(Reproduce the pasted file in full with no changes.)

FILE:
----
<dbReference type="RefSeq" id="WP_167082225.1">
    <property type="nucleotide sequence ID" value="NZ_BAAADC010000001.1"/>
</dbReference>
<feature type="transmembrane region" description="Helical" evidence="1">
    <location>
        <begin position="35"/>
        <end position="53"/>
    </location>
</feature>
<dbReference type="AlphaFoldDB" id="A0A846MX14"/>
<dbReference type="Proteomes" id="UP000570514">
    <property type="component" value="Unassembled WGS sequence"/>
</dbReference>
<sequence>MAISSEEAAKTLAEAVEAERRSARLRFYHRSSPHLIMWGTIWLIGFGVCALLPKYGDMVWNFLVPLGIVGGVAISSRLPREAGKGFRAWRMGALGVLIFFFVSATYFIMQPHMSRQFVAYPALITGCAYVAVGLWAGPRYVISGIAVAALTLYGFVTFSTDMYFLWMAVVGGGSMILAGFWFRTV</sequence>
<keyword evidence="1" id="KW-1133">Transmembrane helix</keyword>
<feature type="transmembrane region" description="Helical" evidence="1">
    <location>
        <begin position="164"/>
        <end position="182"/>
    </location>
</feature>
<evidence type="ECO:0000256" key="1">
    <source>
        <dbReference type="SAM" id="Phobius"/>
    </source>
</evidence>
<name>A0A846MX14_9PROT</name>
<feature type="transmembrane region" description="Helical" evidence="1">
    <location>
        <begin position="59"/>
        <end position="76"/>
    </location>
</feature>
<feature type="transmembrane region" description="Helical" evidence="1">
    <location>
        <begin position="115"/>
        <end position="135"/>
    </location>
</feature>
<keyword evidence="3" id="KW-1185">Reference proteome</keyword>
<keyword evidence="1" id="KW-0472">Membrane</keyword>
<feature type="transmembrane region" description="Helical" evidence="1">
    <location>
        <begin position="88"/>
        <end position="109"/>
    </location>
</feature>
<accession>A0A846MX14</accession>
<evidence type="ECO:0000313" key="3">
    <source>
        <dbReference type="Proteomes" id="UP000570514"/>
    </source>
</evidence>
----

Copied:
<dbReference type="RefSeq" id="WP_167082225.1">
    <property type="nucleotide sequence ID" value="NZ_BAAADC010000001.1"/>
</dbReference>
<feature type="transmembrane region" description="Helical" evidence="1">
    <location>
        <begin position="35"/>
        <end position="53"/>
    </location>
</feature>
<dbReference type="AlphaFoldDB" id="A0A846MX14"/>
<dbReference type="Proteomes" id="UP000570514">
    <property type="component" value="Unassembled WGS sequence"/>
</dbReference>
<sequence>MAISSEEAAKTLAEAVEAERRSARLRFYHRSSPHLIMWGTIWLIGFGVCALLPKYGDMVWNFLVPLGIVGGVAISSRLPREAGKGFRAWRMGALGVLIFFFVSATYFIMQPHMSRQFVAYPALITGCAYVAVGLWAGPRYVISGIAVAALTLYGFVTFSTDMYFLWMAVVGGGSMILAGFWFRTV</sequence>
<keyword evidence="1" id="KW-1133">Transmembrane helix</keyword>
<feature type="transmembrane region" description="Helical" evidence="1">
    <location>
        <begin position="164"/>
        <end position="182"/>
    </location>
</feature>
<evidence type="ECO:0000256" key="1">
    <source>
        <dbReference type="SAM" id="Phobius"/>
    </source>
</evidence>
<name>A0A846MX14_9PROT</name>
<feature type="transmembrane region" description="Helical" evidence="1">
    <location>
        <begin position="59"/>
        <end position="76"/>
    </location>
</feature>
<feature type="transmembrane region" description="Helical" evidence="1">
    <location>
        <begin position="115"/>
        <end position="135"/>
    </location>
</feature>
<keyword evidence="3" id="KW-1185">Reference proteome</keyword>
<keyword evidence="1" id="KW-0472">Membrane</keyword>
<feature type="transmembrane region" description="Helical" evidence="1">
    <location>
        <begin position="88"/>
        <end position="109"/>
    </location>
</feature>
<accession>A0A846MX14</accession>
<evidence type="ECO:0000313" key="3">
    <source>
        <dbReference type="Proteomes" id="UP000570514"/>
    </source>
</evidence>